Chinese residents in the coast village of Wukan rebelled last year and won the right to a free election. The rest of China watches to see if they, too, can demand democracy.
In China police say a business tycoon died when he ate a dish of prized cat soup. The soup was poisoned.
Seven Monitor correspondents reflect on the world's hot spots. In this installment, the Monitor's Peter Ford points out that many signs of unrest in China go unreported every year.
Human rights lept forward in 2011 with the Arab Spring. Smaller steps also indicate progress, including a more forceful Arab League with Libya and Syria, grassroots protests in Russia, and respect for rule of law with the extradition of Laurent Gbagbo to the Hague.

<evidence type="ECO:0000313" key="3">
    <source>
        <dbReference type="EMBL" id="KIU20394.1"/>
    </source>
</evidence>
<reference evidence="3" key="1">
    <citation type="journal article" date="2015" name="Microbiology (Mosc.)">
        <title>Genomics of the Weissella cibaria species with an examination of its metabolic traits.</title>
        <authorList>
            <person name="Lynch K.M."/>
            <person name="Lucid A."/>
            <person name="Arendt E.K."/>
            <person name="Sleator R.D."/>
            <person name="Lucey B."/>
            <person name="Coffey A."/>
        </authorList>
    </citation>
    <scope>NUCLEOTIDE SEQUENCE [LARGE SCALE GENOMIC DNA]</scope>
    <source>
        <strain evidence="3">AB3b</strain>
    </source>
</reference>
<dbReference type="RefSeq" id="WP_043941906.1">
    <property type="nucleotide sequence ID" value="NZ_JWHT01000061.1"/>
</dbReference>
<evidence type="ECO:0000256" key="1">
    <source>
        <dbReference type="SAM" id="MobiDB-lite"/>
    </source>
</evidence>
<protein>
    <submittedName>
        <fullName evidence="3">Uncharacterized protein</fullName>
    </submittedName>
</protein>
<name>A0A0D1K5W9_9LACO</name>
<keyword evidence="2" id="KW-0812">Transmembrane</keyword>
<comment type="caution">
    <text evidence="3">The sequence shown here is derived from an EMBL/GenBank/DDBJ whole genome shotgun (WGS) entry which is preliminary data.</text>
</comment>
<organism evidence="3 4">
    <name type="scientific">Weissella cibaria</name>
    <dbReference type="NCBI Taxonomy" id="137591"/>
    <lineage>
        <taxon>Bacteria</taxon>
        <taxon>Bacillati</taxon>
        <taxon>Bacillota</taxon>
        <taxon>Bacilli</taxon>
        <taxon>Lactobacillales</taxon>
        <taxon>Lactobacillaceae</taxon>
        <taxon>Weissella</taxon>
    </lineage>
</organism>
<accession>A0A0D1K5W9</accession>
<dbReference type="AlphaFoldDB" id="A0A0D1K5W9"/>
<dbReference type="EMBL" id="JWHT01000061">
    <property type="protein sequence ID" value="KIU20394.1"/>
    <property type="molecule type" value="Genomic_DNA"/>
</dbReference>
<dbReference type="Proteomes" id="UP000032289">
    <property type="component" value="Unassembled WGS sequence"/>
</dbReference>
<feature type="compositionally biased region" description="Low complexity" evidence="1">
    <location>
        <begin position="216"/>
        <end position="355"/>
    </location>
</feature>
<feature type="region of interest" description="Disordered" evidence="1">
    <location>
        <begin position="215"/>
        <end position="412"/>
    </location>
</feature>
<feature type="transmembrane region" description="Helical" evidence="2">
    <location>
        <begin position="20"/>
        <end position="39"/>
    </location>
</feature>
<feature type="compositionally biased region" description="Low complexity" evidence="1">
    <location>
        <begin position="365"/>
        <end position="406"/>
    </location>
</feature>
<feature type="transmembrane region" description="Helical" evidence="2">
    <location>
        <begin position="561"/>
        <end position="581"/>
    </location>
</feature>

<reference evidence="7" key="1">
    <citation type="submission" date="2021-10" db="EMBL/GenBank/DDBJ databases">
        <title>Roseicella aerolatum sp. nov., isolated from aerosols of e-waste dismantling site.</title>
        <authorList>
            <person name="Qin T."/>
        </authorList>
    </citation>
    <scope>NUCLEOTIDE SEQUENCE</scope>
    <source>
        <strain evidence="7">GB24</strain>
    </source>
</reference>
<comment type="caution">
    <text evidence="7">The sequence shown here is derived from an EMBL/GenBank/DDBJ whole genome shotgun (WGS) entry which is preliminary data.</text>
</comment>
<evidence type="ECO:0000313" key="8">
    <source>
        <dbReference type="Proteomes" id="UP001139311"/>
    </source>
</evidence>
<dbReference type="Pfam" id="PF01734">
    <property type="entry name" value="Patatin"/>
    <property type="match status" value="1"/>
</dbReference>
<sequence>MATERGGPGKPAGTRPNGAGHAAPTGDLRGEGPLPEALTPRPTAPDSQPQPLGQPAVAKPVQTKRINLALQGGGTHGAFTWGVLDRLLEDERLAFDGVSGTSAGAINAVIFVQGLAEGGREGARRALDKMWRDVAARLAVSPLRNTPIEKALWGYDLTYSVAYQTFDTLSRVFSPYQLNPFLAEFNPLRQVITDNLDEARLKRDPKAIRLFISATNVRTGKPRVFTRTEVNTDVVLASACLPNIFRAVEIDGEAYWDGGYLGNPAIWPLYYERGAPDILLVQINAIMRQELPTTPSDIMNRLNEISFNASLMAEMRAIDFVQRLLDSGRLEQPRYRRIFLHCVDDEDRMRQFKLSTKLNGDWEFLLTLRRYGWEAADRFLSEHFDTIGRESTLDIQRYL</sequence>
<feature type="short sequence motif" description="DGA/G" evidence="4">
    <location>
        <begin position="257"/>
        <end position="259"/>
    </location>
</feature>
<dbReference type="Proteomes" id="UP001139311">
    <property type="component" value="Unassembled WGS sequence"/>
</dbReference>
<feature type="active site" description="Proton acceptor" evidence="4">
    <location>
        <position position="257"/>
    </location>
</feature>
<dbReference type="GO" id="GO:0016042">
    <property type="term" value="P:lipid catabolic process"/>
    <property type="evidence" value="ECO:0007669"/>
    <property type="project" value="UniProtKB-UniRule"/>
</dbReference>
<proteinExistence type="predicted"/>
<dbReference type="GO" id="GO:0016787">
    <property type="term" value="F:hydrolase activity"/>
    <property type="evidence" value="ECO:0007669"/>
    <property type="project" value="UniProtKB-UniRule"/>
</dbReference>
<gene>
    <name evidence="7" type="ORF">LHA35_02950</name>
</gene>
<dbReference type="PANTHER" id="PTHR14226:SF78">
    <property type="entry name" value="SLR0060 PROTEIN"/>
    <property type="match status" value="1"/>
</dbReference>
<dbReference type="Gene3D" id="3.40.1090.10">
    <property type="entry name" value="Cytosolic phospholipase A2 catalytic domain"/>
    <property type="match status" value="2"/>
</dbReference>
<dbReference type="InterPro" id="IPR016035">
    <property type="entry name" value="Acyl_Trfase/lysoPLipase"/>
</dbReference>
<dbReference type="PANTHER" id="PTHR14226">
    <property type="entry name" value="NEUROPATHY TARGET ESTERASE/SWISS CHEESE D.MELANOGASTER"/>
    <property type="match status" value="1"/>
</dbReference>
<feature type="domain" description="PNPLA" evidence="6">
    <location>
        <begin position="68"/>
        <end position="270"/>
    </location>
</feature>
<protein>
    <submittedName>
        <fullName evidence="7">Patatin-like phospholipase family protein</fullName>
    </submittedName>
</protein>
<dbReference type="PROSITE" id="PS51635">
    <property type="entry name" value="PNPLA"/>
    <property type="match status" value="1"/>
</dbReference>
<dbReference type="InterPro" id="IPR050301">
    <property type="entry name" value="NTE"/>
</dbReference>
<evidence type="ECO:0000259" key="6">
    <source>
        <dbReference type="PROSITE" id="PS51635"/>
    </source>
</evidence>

Christmas commerce – and karaoke – are proving highly popular in China.
Chinese toddler Yue Yue, the victim of a hit-and-run, prompted a public discussion about the decay in morality in China.
A reckless free-trade policy is destroying America's jobs machine. We must return to a policy of strategic, not unconditional, economic openness.
By some counts, at least half the foreigners living in the Chinese trade hub of Guangzhou are Africans. Many face hassles ranging from visa expiration to police raids.